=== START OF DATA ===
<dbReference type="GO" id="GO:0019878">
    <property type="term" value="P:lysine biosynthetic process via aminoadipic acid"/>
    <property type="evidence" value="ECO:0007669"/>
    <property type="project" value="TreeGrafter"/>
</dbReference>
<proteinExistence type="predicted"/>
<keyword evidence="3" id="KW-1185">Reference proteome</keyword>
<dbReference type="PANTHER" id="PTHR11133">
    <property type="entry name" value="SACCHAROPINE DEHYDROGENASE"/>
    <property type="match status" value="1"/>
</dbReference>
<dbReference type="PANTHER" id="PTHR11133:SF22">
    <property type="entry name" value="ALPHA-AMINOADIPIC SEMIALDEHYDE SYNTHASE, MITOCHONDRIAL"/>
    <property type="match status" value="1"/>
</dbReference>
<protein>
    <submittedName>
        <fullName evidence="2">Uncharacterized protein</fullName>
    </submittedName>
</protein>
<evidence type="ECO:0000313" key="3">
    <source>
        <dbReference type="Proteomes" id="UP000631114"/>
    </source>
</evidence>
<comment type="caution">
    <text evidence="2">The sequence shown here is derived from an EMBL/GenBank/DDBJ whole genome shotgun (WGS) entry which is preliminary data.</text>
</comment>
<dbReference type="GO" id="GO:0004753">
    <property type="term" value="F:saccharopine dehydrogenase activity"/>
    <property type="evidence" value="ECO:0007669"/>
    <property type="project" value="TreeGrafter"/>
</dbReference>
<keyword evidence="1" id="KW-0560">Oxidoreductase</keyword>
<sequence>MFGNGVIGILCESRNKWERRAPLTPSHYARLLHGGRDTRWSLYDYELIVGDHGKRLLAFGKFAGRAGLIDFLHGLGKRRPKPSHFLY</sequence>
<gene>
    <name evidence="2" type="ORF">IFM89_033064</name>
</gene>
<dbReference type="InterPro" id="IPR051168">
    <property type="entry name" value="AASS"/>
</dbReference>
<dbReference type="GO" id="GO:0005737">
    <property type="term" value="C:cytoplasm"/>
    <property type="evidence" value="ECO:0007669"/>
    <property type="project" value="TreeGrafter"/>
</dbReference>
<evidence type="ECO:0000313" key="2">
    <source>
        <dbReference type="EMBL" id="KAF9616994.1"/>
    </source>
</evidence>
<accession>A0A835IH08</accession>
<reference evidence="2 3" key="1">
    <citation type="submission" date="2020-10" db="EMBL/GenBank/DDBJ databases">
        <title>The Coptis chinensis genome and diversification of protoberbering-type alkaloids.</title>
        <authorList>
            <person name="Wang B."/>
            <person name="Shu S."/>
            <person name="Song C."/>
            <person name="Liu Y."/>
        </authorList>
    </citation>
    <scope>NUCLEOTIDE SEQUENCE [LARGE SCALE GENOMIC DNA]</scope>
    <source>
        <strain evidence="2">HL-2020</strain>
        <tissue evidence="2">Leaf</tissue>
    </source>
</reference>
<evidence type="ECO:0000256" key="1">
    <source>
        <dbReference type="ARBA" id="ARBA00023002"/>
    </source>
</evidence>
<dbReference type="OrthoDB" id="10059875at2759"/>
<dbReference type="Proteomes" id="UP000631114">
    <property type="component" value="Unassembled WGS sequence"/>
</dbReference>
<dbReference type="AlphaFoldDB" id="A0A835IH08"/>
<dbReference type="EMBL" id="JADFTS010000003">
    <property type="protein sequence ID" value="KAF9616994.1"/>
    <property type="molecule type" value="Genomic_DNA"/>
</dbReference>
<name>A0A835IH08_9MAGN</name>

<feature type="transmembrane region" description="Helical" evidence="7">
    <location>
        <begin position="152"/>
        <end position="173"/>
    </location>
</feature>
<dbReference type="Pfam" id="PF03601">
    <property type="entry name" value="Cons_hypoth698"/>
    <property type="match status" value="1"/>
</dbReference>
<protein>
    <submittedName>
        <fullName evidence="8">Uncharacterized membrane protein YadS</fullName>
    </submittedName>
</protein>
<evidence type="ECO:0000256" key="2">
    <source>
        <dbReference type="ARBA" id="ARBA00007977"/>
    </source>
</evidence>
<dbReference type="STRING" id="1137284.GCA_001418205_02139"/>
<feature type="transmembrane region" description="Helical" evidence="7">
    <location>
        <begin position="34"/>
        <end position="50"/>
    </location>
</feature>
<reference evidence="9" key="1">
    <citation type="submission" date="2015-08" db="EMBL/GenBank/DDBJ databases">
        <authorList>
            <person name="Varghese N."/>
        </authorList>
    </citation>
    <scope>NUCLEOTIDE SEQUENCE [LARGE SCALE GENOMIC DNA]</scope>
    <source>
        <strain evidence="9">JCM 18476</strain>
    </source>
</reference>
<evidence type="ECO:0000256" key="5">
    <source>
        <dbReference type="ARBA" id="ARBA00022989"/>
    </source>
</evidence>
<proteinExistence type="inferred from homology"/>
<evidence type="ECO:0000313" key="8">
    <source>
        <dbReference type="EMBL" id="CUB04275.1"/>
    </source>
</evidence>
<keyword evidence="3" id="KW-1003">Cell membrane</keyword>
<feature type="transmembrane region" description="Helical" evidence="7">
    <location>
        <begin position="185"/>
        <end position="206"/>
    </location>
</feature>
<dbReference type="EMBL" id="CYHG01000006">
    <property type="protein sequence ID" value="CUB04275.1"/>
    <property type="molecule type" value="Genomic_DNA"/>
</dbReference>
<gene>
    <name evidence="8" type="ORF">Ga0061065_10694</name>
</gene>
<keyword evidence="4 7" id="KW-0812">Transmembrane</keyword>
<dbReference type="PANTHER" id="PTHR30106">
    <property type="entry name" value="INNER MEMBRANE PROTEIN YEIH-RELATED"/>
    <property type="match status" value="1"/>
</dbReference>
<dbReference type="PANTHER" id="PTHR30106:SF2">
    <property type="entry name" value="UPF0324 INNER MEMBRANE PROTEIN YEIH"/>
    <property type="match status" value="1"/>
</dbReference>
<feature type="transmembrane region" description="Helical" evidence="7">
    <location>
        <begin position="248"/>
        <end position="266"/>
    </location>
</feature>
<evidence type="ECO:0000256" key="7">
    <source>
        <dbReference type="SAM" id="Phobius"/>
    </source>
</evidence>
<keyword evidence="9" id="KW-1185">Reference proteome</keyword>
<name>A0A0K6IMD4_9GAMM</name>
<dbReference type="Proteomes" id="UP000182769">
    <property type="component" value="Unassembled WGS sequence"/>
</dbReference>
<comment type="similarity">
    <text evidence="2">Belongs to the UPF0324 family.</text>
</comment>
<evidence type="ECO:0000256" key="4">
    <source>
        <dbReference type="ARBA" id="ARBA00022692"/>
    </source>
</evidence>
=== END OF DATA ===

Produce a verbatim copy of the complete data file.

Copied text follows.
<dbReference type="GO" id="GO:0019878">
    <property type="term" value="P:lysine biosynthetic process via aminoadipic acid"/>
    <property type="evidence" value="ECO:0007669"/>
    <property type="project" value="TreeGrafter"/>
</dbReference>
<proteinExistence type="predicted"/>
<keyword evidence="3" id="KW-1185">Reference proteome</keyword>
<dbReference type="PANTHER" id="PTHR11133">
    <property type="entry name" value="SACCHAROPINE DEHYDROGENASE"/>
    <property type="match status" value="1"/>
</dbReference>
<dbReference type="PANTHER" id="PTHR11133:SF22">
    <property type="entry name" value="ALPHA-AMINOADIPIC SEMIALDEHYDE SYNTHASE, MITOCHONDRIAL"/>
    <property type="match status" value="1"/>
</dbReference>
<protein>
    <submittedName>
        <fullName evidence="2">Uncharacterized protein</fullName>
    </submittedName>
</protein>
<evidence type="ECO:0000313" key="3">
    <source>
        <dbReference type="Proteomes" id="UP000631114"/>
    </source>
</evidence>
<comment type="caution">
    <text evidence="2">The sequence shown here is derived from an EMBL/GenBank/DDBJ whole genome shotgun (WGS) entry which is preliminary data.</text>
</comment>
<dbReference type="GO" id="GO:0004753">
    <property type="term" value="F:saccharopine dehydrogenase activity"/>
    <property type="evidence" value="ECO:0007669"/>
    <property type="project" value="TreeGrafter"/>
</dbReference>
<keyword evidence="1" id="KW-0560">Oxidoreductase</keyword>
<sequence>MFGNGVIGILCESRNKWERRAPLTPSHYARLLHGGRDTRWSLYDYELIVGDHGKRLLAFGKFAGRAGLIDFLHGLGKRRPKPSHFLY</sequence>
<gene>
    <name evidence="2" type="ORF">IFM89_033064</name>
</gene>
<dbReference type="InterPro" id="IPR051168">
    <property type="entry name" value="AASS"/>
</dbReference>
<dbReference type="GO" id="GO:0005737">
    <property type="term" value="C:cytoplasm"/>
    <property type="evidence" value="ECO:0007669"/>
    <property type="project" value="TreeGrafter"/>
</dbReference>
<evidence type="ECO:0000313" key="2">
    <source>
        <dbReference type="EMBL" id="KAF9616994.1"/>
    </source>
</evidence>
<accession>A0A835IH08</accession>
<reference evidence="2 3" key="1">
    <citation type="submission" date="2020-10" db="EMBL/GenBank/DDBJ databases">
        <title>The Coptis chinensis genome and diversification of protoberbering-type alkaloids.</title>
        <authorList>
            <person name="Wang B."/>
            <person name="Shu S."/>
            <person name="Song C."/>
            <person name="Liu Y."/>
        </authorList>
    </citation>
    <scope>NUCLEOTIDE SEQUENCE [LARGE SCALE GENOMIC DNA]</scope>
    <source>
        <strain evidence="2">HL-2020</strain>
        <tissue evidence="2">Leaf</tissue>
    </source>
</reference>
<evidence type="ECO:0000256" key="1">
    <source>
        <dbReference type="ARBA" id="ARBA00023002"/>
    </source>
</evidence>
<dbReference type="OrthoDB" id="10059875at2759"/>
<dbReference type="Proteomes" id="UP000631114">
    <property type="component" value="Unassembled WGS sequence"/>
</dbReference>
<dbReference type="AlphaFoldDB" id="A0A835IH08"/>
<dbReference type="EMBL" id="JADFTS010000003">
    <property type="protein sequence ID" value="KAF9616994.1"/>
    <property type="molecule type" value="Genomic_DNA"/>
</dbReference>
<name>A0A835IH08_9MAGN</name>

<feature type="transmembrane region" description="Helical" evidence="7">
    <location>
        <begin position="152"/>
        <end position="173"/>
    </location>
</feature>
<dbReference type="Pfam" id="PF03601">
    <property type="entry name" value="Cons_hypoth698"/>
    <property type="match status" value="1"/>
</dbReference>
<protein>
    <submittedName>
        <fullName evidence="8">Uncharacterized membrane protein YadS</fullName>
    </submittedName>
</protein>
<evidence type="ECO:0000256" key="2">
    <source>
        <dbReference type="ARBA" id="ARBA00007977"/>
    </source>
</evidence>
<dbReference type="STRING" id="1137284.GCA_001418205_02139"/>
<feature type="transmembrane region" description="Helical" evidence="7">
    <location>
        <begin position="34"/>
        <end position="50"/>
    </location>
</feature>
<reference evidence="9" key="1">
    <citation type="submission" date="2015-08" db="EMBL/GenBank/DDBJ databases">
        <authorList>
            <person name="Varghese N."/>
        </authorList>
    </citation>
    <scope>NUCLEOTIDE SEQUENCE [LARGE SCALE GENOMIC DNA]</scope>
    <source>
        <strain evidence="9">JCM 18476</strain>
    </source>
</reference>
<evidence type="ECO:0000256" key="5">
    <source>
        <dbReference type="ARBA" id="ARBA00022989"/>
    </source>
</evidence>
<proteinExistence type="inferred from homology"/>
<evidence type="ECO:0000313" key="8">
    <source>
        <dbReference type="EMBL" id="CUB04275.1"/>
    </source>
</evidence>
<keyword evidence="3" id="KW-1003">Cell membrane</keyword>
<feature type="transmembrane region" description="Helical" evidence="7">
    <location>
        <begin position="185"/>
        <end position="206"/>
    </location>
</feature>
<dbReference type="EMBL" id="CYHG01000006">
    <property type="protein sequence ID" value="CUB04275.1"/>
    <property type="molecule type" value="Genomic_DNA"/>
</dbReference>
<gene>
    <name evidence="8" type="ORF">Ga0061065_10694</name>
</gene>
<keyword evidence="4 7" id="KW-0812">Transmembrane</keyword>
<dbReference type="PANTHER" id="PTHR30106">
    <property type="entry name" value="INNER MEMBRANE PROTEIN YEIH-RELATED"/>
    <property type="match status" value="1"/>
</dbReference>
<dbReference type="PANTHER" id="PTHR30106:SF2">
    <property type="entry name" value="UPF0324 INNER MEMBRANE PROTEIN YEIH"/>
    <property type="match status" value="1"/>
</dbReference>
<feature type="transmembrane region" description="Helical" evidence="7">
    <location>
        <begin position="248"/>
        <end position="266"/>
    </location>
</feature>
<evidence type="ECO:0000256" key="7">
    <source>
        <dbReference type="SAM" id="Phobius"/>
    </source>
</evidence>
<keyword evidence="9" id="KW-1185">Reference proteome</keyword>
<name>A0A0K6IMD4_9GAMM</name>
<dbReference type="Proteomes" id="UP000182769">
    <property type="component" value="Unassembled WGS sequence"/>
</dbReference>
<comment type="similarity">
    <text evidence="2">Belongs to the UPF0324 family.</text>
</comment>
<evidence type="ECO:0000256" key="4">
    <source>
        <dbReference type="ARBA" id="ARBA00022692"/>
    </source>
</evidence>